A large number of EU countries support strengthening cooperation with Israel, including resuming the work of the Association Council to address common issues. After the meeting of the foreign ministers of the member states with their Israeli colleague Jair Lapid, the Czech head of diplomacy, Jacob Kolhanek, told reporters in Brussels. During the bilateral meeting, he invited the new Israeli minister to visit Prague, and they talked about the possibility of holding a joint meeting of the two countries’ governments again after five years.
Lapid arrived in Brussels a month after the formation of the new Israeli government, which for the first time in 12 years is not led by a long-time prime minister. Benjamin Netanyahu. The current foreign minister is set to replace the current prime minister at the helm of the cabinet under a coalition agreement in 2023. Naftalihu Benita. Israel is currently trying to improve relations with some Arab countries or with the ruling American Democrats. However, it is also seeking the broadest possible support in Europe, which is particularly divided over the recently escalating Israeli-Palestinian conflict.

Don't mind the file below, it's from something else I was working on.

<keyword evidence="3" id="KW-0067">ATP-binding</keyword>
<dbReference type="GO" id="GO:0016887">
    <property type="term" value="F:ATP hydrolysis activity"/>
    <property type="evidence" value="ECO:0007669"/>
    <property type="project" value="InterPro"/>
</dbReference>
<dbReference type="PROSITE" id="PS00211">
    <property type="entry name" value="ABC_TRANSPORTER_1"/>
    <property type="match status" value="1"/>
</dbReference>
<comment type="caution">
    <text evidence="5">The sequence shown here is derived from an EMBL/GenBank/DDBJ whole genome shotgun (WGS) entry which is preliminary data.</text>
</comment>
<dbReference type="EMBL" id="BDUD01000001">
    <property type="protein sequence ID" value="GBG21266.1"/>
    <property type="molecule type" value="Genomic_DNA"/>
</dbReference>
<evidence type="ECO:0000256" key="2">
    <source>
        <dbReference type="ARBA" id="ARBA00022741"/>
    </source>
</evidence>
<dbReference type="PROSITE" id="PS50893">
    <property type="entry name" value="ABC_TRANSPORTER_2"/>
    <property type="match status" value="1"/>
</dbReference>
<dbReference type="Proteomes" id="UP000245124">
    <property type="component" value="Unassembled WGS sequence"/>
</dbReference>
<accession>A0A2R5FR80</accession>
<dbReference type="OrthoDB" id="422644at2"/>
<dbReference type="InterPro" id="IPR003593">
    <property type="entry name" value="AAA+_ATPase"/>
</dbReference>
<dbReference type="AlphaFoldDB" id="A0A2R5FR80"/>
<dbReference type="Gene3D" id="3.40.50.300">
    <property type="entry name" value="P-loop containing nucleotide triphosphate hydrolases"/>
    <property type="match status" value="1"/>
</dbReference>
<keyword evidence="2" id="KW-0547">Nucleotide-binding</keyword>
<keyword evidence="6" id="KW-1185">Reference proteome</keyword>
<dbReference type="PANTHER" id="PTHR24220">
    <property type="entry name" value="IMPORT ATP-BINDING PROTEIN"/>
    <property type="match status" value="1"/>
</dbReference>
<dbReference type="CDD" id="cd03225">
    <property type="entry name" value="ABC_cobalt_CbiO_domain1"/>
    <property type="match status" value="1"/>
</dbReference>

According to Kulhánek, today a number of countries supported the resumption of the activities of the said council, which last met in 2012.
“We have to give effect to this advice, because it is a way to strengthen relations in the field of trade and investment, but also, for example, in the field of research, where there is huge potential for cooperation between the European Union and Israel,” Kulhanek told Czech journalists.
Along with Hungary, as well as Germany and Austria, the Czech Republic is one of Israel’s long-term allies, while countries such as Belgium and Ireland are pushing for a tougher stance on Israel’s approach to the annexed Palestinian territories. The Union unanimously decides on issues of foreign policy, and with regard to Israel has repeatedly not agreed on the latter approach.
The Czech minister discussed today with Lapid the possibility of holding joint negotiations between the two countries’ governments. Until now, the last time the two ministries met together in 2016 in Jerusalem, the organization of other meetings was complicated by the internal political situation in Israel, where early elections were repeatedly held. Ministers did not discuss the possible date or location of the meeting.
“If it is possible to organize the visit of the Israeli foreign minister in a very short time, it will certainly be a positive motive for us to organize a joint meeting of governments,” Kolhanik noted.
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